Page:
It is Spring, in the City—a poem

it is spring, in the city, and you are learning what ‘holding’ means, what it means to be held:

I trod, with lithe steps the pale grey pavement
gasping, grateful—
the ground, like a sigh, opens up to me—it trembles at my touch,
like a lover waiting,
the anticipation sweet, gentle, raw

squaring the street corners, brick walls press inwards
they are soft with soot and grime
their worn faces chafed smooth by the relentless ebb and flow of the city overtime
their backs stand, ramrod straight against an achingly blue sky—
desirous of human touch
for the brush of a tentative finger,
or the edge of a skirt, briefly eddied in a wind

the streets are bordered with trees rippling and supple—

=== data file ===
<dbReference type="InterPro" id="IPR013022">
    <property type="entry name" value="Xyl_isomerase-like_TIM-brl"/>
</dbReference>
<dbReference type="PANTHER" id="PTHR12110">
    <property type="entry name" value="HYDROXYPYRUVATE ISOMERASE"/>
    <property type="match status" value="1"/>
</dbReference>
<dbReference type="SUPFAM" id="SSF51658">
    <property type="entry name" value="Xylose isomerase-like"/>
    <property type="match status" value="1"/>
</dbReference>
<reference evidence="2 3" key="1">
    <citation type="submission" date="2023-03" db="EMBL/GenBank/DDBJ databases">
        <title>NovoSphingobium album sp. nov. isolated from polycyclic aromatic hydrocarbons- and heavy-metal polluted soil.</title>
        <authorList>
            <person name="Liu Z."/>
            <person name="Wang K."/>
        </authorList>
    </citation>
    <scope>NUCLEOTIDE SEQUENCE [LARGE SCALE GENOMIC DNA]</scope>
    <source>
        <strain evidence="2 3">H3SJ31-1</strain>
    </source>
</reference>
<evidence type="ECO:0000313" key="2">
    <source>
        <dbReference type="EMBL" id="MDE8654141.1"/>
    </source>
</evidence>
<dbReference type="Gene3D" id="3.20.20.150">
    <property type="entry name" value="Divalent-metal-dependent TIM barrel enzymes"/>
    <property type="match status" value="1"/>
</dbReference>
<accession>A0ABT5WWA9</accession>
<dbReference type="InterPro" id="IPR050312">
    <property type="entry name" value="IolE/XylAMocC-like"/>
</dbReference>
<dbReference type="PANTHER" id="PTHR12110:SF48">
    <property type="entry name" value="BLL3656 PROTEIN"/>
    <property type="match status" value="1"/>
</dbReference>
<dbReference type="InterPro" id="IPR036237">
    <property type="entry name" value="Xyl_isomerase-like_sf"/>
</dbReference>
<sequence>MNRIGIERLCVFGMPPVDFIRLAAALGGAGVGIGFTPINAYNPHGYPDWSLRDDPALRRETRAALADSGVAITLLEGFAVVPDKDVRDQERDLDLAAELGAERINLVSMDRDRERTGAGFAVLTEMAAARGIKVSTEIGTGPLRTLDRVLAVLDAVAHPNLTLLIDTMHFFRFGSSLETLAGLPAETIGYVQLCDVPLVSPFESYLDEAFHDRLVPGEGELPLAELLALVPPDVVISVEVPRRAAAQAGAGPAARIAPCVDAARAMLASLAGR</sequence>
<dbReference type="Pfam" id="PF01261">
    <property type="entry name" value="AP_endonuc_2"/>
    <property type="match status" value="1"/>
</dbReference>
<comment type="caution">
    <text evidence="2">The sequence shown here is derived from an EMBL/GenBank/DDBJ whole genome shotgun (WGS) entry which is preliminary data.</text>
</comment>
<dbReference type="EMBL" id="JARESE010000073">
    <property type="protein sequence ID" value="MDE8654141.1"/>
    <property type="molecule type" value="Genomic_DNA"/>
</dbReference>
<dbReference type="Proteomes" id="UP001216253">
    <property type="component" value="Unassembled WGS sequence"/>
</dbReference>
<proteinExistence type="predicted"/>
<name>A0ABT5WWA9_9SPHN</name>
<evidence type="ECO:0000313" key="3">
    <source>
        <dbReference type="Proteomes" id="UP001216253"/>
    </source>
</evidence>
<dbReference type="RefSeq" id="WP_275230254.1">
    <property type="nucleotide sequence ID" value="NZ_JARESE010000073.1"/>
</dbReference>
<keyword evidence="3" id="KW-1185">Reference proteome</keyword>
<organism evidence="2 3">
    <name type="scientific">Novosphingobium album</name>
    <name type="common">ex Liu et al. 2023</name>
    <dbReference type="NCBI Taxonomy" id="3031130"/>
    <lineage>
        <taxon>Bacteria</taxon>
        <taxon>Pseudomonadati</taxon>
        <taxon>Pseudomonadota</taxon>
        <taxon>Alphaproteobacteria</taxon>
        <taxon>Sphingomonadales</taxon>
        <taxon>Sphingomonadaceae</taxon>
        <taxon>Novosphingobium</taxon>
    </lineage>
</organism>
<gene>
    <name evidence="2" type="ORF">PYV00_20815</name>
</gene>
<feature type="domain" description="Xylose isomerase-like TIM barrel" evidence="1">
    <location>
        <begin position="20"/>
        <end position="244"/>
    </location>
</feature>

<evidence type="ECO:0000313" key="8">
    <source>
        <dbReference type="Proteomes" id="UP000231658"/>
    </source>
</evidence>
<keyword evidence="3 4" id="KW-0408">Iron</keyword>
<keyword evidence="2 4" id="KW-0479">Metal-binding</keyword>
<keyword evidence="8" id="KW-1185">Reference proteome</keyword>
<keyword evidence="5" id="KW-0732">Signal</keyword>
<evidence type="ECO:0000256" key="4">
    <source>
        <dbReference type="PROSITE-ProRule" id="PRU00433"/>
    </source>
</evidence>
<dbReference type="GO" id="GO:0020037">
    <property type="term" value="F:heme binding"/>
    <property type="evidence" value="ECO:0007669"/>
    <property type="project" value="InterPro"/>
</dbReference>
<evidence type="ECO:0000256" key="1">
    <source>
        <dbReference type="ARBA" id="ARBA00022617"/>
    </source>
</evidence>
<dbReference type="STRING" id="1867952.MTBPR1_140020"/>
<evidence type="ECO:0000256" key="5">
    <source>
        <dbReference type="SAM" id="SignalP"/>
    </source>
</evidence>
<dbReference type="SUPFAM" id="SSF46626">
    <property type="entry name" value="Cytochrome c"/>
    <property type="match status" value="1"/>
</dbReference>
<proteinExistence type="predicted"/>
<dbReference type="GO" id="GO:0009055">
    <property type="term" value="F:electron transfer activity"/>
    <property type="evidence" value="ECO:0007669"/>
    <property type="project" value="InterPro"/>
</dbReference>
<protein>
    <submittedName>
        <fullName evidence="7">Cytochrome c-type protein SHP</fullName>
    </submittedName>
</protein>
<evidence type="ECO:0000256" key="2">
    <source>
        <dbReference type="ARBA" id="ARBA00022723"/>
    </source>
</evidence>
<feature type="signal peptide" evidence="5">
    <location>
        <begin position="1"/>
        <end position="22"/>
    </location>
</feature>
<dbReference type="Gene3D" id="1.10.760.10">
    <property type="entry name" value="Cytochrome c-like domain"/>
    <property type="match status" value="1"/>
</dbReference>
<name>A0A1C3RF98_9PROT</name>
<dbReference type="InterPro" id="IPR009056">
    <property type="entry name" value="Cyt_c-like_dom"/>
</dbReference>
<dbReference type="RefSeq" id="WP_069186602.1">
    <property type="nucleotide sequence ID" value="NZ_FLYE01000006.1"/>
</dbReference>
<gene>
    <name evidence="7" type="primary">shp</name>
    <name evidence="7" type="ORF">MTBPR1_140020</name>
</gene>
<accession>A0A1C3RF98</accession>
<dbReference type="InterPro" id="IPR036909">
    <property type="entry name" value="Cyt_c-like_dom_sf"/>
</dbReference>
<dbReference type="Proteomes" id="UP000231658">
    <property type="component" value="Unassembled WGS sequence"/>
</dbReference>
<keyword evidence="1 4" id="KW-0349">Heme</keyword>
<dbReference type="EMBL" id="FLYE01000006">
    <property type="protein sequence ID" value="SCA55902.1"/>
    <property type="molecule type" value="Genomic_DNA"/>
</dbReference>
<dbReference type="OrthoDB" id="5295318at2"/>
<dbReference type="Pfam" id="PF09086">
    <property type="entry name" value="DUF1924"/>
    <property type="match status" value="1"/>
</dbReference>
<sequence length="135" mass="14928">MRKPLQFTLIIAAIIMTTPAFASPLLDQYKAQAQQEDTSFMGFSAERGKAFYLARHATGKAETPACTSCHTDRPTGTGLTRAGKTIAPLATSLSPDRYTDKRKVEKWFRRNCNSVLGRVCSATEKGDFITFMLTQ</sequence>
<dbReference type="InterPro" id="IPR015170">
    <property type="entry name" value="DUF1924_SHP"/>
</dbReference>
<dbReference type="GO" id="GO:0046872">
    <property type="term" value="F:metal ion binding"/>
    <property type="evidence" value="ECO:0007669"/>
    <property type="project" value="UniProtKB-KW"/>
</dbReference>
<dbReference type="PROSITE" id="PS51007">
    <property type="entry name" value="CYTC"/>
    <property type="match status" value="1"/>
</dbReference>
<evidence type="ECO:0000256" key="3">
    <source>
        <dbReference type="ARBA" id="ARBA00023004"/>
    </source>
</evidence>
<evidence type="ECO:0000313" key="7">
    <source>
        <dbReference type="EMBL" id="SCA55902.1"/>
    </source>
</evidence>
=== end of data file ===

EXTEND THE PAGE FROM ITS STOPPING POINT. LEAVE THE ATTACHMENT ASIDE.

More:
birch, poplar, maple
—they, like dancers, with their pattering feet and laughter like waves, bubbling over rounded sea glass,
blow kisses into the wind
onto the cheeks of pedestrians passing unaware and always in a hurry somewhere
—they see themselves faceless, elsewhere

—and how the world strains forward, leaning to hold you
you—with your wild heart always so keen on the going
eyes wide for the next crest over

and the world, its heart constant, even, beating out its steady rhythm:
“Here I am. Here I am. Here I am.”

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